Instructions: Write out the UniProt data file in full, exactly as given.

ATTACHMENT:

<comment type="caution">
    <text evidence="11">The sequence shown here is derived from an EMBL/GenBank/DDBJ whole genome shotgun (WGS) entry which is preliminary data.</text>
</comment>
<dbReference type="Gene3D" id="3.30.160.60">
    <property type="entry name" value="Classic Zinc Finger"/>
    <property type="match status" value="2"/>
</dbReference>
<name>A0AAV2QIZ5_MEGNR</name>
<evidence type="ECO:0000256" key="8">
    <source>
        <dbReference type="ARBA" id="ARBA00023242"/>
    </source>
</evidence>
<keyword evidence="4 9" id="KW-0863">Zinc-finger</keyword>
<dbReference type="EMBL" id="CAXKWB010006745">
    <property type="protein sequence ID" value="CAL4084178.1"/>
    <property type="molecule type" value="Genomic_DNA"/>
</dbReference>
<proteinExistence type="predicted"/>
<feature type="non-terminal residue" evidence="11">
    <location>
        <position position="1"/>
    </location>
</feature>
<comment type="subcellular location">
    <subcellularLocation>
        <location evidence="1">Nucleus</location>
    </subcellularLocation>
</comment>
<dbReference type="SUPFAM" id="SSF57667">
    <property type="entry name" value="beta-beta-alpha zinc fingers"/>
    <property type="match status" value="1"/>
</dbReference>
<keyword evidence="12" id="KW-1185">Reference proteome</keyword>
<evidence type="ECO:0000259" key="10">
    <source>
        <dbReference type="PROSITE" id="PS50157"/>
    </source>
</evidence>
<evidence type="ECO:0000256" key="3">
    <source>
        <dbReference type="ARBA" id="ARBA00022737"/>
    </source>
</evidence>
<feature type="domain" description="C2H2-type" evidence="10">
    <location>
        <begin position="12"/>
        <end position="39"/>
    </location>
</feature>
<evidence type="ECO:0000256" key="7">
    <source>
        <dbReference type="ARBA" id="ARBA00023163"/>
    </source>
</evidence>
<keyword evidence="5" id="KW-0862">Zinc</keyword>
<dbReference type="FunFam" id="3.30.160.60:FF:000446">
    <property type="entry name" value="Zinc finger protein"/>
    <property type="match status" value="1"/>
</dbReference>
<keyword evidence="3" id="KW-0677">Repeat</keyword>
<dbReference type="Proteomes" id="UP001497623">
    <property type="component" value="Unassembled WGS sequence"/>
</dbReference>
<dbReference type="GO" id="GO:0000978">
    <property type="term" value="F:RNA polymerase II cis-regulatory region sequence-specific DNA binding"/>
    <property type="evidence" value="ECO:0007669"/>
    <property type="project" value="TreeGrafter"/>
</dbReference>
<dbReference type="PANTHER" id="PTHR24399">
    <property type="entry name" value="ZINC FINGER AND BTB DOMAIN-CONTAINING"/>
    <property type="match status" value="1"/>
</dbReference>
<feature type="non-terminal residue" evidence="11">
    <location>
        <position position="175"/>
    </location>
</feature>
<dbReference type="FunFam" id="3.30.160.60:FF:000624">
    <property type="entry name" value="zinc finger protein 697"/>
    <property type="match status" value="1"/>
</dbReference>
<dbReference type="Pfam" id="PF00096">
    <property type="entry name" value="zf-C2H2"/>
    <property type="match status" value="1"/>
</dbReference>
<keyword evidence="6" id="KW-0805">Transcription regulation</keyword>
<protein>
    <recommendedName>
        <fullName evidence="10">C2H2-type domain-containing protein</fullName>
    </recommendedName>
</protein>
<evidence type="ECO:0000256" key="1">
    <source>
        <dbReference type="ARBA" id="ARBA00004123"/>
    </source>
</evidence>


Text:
<comment type="caution">
    <text evidence="11">The sequence shown here is derived from an EMBL/GenBank/DDBJ whole genome shotgun (WGS) entry which is preliminary data.</text>
</comment>
<dbReference type="Gene3D" id="3.30.160.60">
    <property type="entry name" value="Classic Zinc Finger"/>
    <property type="match status" value="2"/>
</dbReference>
<name>A0AAV2QIZ5_MEGNR</name>
<evidence type="ECO:0000256" key="8">
    <source>
        <dbReference type="ARBA" id="ARBA00023242"/>
    </source>
</evidence>
<keyword evidence="4 9" id="KW-0863">Zinc-finger</keyword>
<dbReference type="EMBL" id="CAXKWB010006745">
    <property type="protein sequence ID" value="CAL4084178.1"/>
    <property type="molecule type" value="Genomic_DNA"/>
</dbReference>
<proteinExistence type="predicted"/>
<feature type="non-terminal residue" evidence="11">
    <location>
        <position position="1"/>
    </location>
</feature>
<comment type="subcellular location">
    <subcellularLocation>
        <location evidence="1">Nucleus</location>
    </subcellularLocation>
</comment>
<dbReference type="SUPFAM" id="SSF57667">
    <property type="entry name" value="beta-beta-alpha zinc fingers"/>
    <property type="match status" value="1"/>
</dbReference>
<keyword evidence="12" id="KW-1185">Reference proteome</keyword>
<evidence type="ECO:0000259" key="10">
    <source>
        <dbReference type="PROSITE" id="PS50157"/>
    </source>
</evidence>
<evidence type="ECO:0000256" key="3">
    <source>
        <dbReference type="ARBA" id="ARBA00022737"/>
    </source>
</evidence>
<feature type="domain" description="C2H2-type" evidence="10">
    <location>
        <begin position="12"/>
        <end position="39"/>
    </location>
</feature>
<evidence type="ECO:0000256" key="7">
    <source>
        <dbReference type="ARBA" id="ARBA00023163"/>
    </source>
</evidence>
<keyword evidence="5" id="KW-0862">Zinc</keyword>
<dbReference type="FunFam" id="3.30.160.60:FF:000446">
    <property type="entry name" value="Zinc finger protein"/>
    <property type="match status" value="1"/>
</dbReference>
<keyword evidence="3" id="KW-0677">Repeat</keyword>
<dbReference type="Proteomes" id="UP001497623">
    <property type="component" value="Unassembled WGS sequence"/>
</dbReference>
<dbReference type="GO" id="GO:0000978">
    <property type="term" value="F:RNA polymerase II cis-regulatory region sequence-specific DNA binding"/>
    <property type="evidence" value="ECO:0007669"/>
    <property type="project" value="TreeGrafter"/>
</dbReference>
<dbReference type="PANTHER" id="PTHR24399">
    <property type="entry name" value="ZINC FINGER AND BTB DOMAIN-CONTAINING"/>
    <property type="match status" value="1"/>
</dbReference>
<feature type="non-terminal residue" evidence="11">
    <location>
        <position position="175"/>
    </location>
</feature>
<dbReference type="FunFam" id="3.30.160.60:FF:000624">
    <property type="entry name" value="zinc finger protein 697"/>
    <property type="match status" value="1"/>
</dbReference>
<dbReference type="Pfam" id="PF00096">
    <property type="entry name" value="zf-C2H2"/>
    <property type="match status" value="1"/>
</dbReference>
<keyword evidence="6" id="KW-0805">Transcription regulation</keyword>
<protein>
    <recommendedName>
        <fullName evidence="10">C2H2-type domain-containing protein</fullName>
    </recommendedName>
</protein>
<evidence type="ECO:0000256" key="1">
    <source>
        <dbReference type="ARBA" id="ARBA00004123"/>
    </source>
</evidence>